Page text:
When we’re overwhelmed with powerful emotions, many of us might not know what to do. Or we might rely on habits that are less than helpful. We might avoid our emotions. We might isolate ourselves. We might drink or turn to other substances.
These behaviors might be especially problematic if you experience intense emotions often and for longer periods of time than other people. Individuals who do are emotionally sensitive.
Thankfully, whether you’re struggling with powerful emotions occasionally or on a regular basis, you can learn to process them healthfully. Doing so is a skill.
In her book The Emotionally Sensitive Person: Finding Peace When Your Emotions Overwhelm You psychologist Karyn D. Hall, Ph.D, shares a variety of valuable strategies for dealing with intense emotions.
Here are three of my favorite techniques from Hall’s excellent book.
1. Connect to the cause.
Knowing the cause of your emotions helps you figure out how to cope effectively. For instance, if you’re worried about an upcoming snowstorm, it makes sense to stock up on food and put snow tires on your car, writes Hall, who pens the Psych Central blog “The Emotionally Sensitive Person.”
If you’re anxious about a loved one’s minor surgery, you can wait until it’s over and find ways to comfort yourself in the meantime, she writes.
It’s also important to use specific, factual statements, instead of general statements, which only heighten your overwhelm.
As Hall writes, instead of saying to yourself, “My mom’s a selfish jerk,” you’d say, “My mom said she was angry and fed up that I asked for rent money again.” The latter helps you find a solution to your problem. The former only makes you feel hopeless and stressed out.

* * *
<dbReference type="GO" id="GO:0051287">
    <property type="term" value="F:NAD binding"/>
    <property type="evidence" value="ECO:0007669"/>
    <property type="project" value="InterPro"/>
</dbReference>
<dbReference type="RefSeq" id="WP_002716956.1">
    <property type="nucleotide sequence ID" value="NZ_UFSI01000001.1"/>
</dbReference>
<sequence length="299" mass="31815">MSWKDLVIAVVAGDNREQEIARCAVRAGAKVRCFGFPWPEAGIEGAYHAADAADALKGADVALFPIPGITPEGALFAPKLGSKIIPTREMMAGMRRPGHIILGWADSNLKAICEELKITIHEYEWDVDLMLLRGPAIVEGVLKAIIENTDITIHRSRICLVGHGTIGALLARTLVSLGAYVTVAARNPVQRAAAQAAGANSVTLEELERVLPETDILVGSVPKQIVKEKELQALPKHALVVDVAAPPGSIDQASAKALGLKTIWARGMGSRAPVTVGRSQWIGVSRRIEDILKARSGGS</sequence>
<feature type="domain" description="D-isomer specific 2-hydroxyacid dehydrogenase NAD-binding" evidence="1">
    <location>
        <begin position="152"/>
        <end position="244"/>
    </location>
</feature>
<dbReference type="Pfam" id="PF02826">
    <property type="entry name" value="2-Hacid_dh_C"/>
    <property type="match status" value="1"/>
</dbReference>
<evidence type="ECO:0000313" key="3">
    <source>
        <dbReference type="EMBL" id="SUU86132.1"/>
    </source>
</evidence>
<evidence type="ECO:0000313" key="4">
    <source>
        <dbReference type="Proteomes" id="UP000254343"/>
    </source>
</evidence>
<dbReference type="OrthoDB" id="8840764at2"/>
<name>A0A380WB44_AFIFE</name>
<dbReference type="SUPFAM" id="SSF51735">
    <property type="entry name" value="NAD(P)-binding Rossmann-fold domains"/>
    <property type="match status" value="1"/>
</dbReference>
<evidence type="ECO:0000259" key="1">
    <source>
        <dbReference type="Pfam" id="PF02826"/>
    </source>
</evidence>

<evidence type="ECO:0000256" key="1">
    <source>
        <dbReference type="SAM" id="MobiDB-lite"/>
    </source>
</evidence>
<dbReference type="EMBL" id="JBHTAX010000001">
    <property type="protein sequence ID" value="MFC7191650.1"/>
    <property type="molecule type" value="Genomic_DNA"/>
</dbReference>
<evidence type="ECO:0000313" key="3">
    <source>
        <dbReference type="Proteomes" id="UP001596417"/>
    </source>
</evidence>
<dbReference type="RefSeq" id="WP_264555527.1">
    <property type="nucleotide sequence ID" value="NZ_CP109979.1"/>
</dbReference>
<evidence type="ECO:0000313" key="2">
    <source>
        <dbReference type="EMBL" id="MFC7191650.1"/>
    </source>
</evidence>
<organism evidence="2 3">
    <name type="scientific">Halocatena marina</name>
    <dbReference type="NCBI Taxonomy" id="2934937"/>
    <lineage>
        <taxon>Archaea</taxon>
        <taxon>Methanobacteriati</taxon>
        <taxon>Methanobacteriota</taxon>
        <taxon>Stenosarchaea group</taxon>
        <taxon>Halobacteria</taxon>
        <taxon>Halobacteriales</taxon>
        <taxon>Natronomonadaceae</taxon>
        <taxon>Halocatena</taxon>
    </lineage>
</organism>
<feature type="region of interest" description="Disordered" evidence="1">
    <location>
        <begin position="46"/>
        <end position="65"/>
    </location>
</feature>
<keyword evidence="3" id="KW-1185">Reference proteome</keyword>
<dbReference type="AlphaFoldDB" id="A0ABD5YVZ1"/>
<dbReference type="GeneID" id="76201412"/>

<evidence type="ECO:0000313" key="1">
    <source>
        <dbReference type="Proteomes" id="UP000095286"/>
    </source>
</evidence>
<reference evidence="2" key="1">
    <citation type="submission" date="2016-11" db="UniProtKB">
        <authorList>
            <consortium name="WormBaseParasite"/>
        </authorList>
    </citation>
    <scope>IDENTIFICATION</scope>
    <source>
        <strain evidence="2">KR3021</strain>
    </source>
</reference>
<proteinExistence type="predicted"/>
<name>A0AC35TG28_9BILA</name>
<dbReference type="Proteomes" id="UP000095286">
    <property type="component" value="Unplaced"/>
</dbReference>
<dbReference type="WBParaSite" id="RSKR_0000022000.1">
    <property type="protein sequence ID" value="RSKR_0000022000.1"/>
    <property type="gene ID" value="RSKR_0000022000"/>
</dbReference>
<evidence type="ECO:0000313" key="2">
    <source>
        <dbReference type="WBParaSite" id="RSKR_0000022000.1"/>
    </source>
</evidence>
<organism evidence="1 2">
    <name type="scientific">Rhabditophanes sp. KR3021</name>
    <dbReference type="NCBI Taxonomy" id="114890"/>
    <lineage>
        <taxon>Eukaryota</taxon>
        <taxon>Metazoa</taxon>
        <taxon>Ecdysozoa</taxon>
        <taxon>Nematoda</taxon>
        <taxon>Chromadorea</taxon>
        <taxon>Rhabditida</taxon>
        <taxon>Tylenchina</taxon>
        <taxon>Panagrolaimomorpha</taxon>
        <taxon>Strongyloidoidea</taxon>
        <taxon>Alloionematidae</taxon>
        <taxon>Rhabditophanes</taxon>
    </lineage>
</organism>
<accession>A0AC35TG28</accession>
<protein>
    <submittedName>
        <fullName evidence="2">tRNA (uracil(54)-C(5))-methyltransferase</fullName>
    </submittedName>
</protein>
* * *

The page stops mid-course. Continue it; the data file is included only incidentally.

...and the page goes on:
To connect your emotion to its cause, Hall suggests filling in the below statements or questions whenever you experience a strong emotion. Do this for a week to help you spot your patterns.
- Emotion you’re experiencing: ____________________
- Event that triggered the emotion (be specific): ____________________
- Can you solve or lessen the problem? Is there any action to take?
- If the problem can’t be easily solved but is time limited, how can you comfort or distract yourself?
2. Use your body for emotional clues.
Naming an emotion is powerful for dealing with it. There’s a physiological reason for this, according to Hall, also the director of the Dialectical Behavior Therapy Center in Houston, Texas.
The amygdala, the part of the brain that controls the fight-or-flight response, acts without thinking. This can lead to impulsive actions. However, once we name an emotion, we activate the prefrontal cortex, which is the executive center of the brain. It communicates to the amygdala to calm down.
In this exercise Hall suggests noticing the sensations you’re experiencing any time you feel a specific emotion, such as sadness, anger, hurt, joy, excitement or shame. Write down the emotion, followed by the body sensations.
Also, pay attention to the body sensations you experience in response to what happens or what people say. For instance, you might experience exhaustion, a headache or stomachache.
3. Practice WAIT.
WAIT helps you figure out the best way to act when you’re overwhelmed with your emotions. It consists of:
- Watching your emotion. That is, notice how the emotion feels in your body, what triggered it, what thoughts are swirling in your mind about it and any urges you might have.
- Accepting that you’re experiencing this emotion (even though you might not want to experience it). Remind yourself that it’s OK to feel whatever arises. You don’t need to act on it or against it. As Hall writes, “… efforts to control your emotions by resisting or attempting to get rid of them are just another way of allowing your emotions to control you, because you’re still letting them dictate your behavior.” Reflect on what it’s like to accept an emotion.
- Investigating what your emotion is trying to tell you. For instance, if you’re angry about work, maybe that means you need to set tighter boundaries or look for another job.
- Taking your time with acting on your emotion. Try to wait until you’ve calmed down, so you can think more clearly. Consider: “How were your thoughts about what action to take different after the emotion passed?” (Because the emotion will pass.)
As with the other techniques, try laying this out on paper.
Feeling powerful feelings may be an overwhelming process on its own. But know that you can learn to cope effectively with your emotions. The key is to practice these skills (and any other healthy skills that help). Over time, you just might find that they turn into habits.